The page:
by Brian Mcglinchey, Ron Paul Institute:
The director of a national security program at Syracuse University’s Maxwell School of Citizenship and Public Affairs has registered with the US Department of Justice as an agent of the Kingdom of Saudi Arabia, 28Pages.org is first to report.
In his registration statement, retired US Army Colonel Bill Smullen, former chief of staff to Secretary of State Colin Powell, indicated he has agreed to provide “public relations support” to the Saudi embassy for compensation initially projected at $8,000.
Smullen’s National Security Studies program at Syracuse is billed as “a premier professional development program that offers executive education courses for senior civilian and military leaders who are responsible for the national security interests of their respective organizations.”
Within a few days of Smullen’s registration, another veteran of the Powell State Department signed on to serve the kingdom: Chris Keppler, who held media and communications leadership roles at State between 2001 and 2005, projected $45,000 in compensation from his engagement.
Smullen says he has yet to perform any work for the Saudi embassy. “I’m not even sure I’m going to be called upon. This is just an anticipatory proposition,” he tells28Pages.org.
His registration, however, raises questions about whether compensated work to advance the Saudi agenda is compatible with responsibility for a program that shapes the thinking of American national security officials.
North Carolina Republican Congressman Walter Jones, who sits on the House Committee on Armed Services, says he’s deeply troubled over the development.
The influence of the Kingdom of Saudi Arabia within the United States has long been a concern of mine. As its influence continues to grow, it is clear that the kingdom does not share our nation’s best interests. There is no doubt that cases like this should cause major unease for all Americans,” he says in a statement to 28Pages.org
Smullen Says Saudi Work No Cause for Concern
“It is clearly not (a conflict of interest). It has nothing to do with my National Security Studies program at all,” says Smullen. “I would offer public relations—not national security—advice if asked.” Smullen also teaches public relations at Syracuse’s Newhouse School. “That’s the skill I’ve been asked to offer if the need arises.”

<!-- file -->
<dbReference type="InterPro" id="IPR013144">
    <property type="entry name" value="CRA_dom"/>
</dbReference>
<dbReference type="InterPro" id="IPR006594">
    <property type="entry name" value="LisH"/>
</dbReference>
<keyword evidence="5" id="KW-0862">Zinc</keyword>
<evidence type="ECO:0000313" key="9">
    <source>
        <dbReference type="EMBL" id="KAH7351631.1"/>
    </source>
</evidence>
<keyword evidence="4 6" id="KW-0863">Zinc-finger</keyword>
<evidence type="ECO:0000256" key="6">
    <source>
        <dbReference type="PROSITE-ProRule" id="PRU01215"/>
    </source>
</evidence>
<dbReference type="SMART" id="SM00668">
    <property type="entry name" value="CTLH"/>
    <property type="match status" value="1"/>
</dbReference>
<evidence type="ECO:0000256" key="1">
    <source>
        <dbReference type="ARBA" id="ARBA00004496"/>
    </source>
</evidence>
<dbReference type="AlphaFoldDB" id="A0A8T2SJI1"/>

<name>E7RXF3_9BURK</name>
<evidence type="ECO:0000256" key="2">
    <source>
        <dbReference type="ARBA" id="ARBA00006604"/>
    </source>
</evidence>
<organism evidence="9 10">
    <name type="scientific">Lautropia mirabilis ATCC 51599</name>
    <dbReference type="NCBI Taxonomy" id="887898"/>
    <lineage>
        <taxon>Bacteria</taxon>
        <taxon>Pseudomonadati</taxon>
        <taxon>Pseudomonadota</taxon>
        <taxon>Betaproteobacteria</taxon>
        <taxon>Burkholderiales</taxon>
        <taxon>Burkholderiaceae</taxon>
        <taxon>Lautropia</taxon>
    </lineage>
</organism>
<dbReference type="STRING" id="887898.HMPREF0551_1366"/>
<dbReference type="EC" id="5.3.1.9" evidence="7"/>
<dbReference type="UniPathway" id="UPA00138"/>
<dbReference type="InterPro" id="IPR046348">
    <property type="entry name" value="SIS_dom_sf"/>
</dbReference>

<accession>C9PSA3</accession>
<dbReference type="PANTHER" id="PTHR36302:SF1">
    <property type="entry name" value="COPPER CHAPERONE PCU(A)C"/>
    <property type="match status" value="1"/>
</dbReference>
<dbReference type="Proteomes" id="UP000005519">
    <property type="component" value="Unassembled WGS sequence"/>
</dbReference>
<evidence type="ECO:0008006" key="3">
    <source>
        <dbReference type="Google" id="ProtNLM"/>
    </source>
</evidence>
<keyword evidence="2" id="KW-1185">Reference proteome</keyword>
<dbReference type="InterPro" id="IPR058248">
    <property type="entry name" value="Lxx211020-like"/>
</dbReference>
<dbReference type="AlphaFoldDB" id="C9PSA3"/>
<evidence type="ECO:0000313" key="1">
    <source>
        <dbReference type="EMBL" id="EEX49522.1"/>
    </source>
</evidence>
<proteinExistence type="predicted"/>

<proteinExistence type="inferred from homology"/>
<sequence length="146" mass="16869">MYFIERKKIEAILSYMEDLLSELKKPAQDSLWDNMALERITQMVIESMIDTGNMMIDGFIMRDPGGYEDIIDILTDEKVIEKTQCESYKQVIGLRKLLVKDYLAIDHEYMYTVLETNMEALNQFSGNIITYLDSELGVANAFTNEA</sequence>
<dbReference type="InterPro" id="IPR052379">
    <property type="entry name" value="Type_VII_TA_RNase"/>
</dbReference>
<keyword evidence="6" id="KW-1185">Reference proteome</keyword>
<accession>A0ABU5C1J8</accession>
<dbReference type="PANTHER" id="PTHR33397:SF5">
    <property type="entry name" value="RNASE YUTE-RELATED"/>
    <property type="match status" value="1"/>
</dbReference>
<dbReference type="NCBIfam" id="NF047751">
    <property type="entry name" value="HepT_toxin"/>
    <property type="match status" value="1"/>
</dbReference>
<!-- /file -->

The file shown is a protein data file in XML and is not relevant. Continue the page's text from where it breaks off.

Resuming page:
“That strains credibility to say ‘now I’m putting on my pro-Saudi Arabia hat’ and ‘now I’m taking it off’,” says Ben Freeman, director of the Foreign Influence Transparency Initiative at the Center for International Policy.
“Far and away, the majority of the people that are on (Saudi Arabia’s) lobbying and PR payroll are there (to address) the war in Yemen and Iran,” says Freeman. “It’s hard for me to imagine that Saudi Arabia and Gulf issues don’t come up in a two-week long program on national security.”
Freeman, who calls academia “the next frontier of foreign influence,” is referring to the flagship offering of Smullen’s program: the National Security Management Course. Most attendees of the event, which is hosted each spring, are senior military and federal government officials. Topics include foreign policy, terrorism and trouble spots around the world.
Given that, it’s conceivable that attendees could participate in an evaluation of the US-aided Saudi war in Yemen, a threat assessment of Saudi Arabia’s rival Iran, a discussion of Wahhabist extremism or an appraisal of Crown Prince Mohammed bin Salman—all under the direction of a public relations consultant to the kingdom.
The course seats 55 participants at a cost of $10,000 each, and, according to Syracuse, the National Security Studies program “is recognized for credit by the Department of Defense, DOD agencies, the military departments and other federal agencies.”
28Pages.org asked the Department of Defense and the federal Office of Personnel Management if it’s appropriate for such a program to be supervised by a public relations consultant to Saudi Arabia. They have not yet responded.
No Plans for Transparency
Smullen says he has no intention of disclosing his foreign agent registration to his national security students.
“That seems very problematic to me that he won’t tell his students that he might have a potential conflict of interest,” says Freeman, a former political science professor at Texas A&M University.
“At the very least, his students have the right to know that he is at least in part being paid by the Saudi government for this work. Whether that’s a conflict of interest or not, make full disclosure to your students and let them be the judge of that,” says Freeman, author of The Foreign Policy Auction.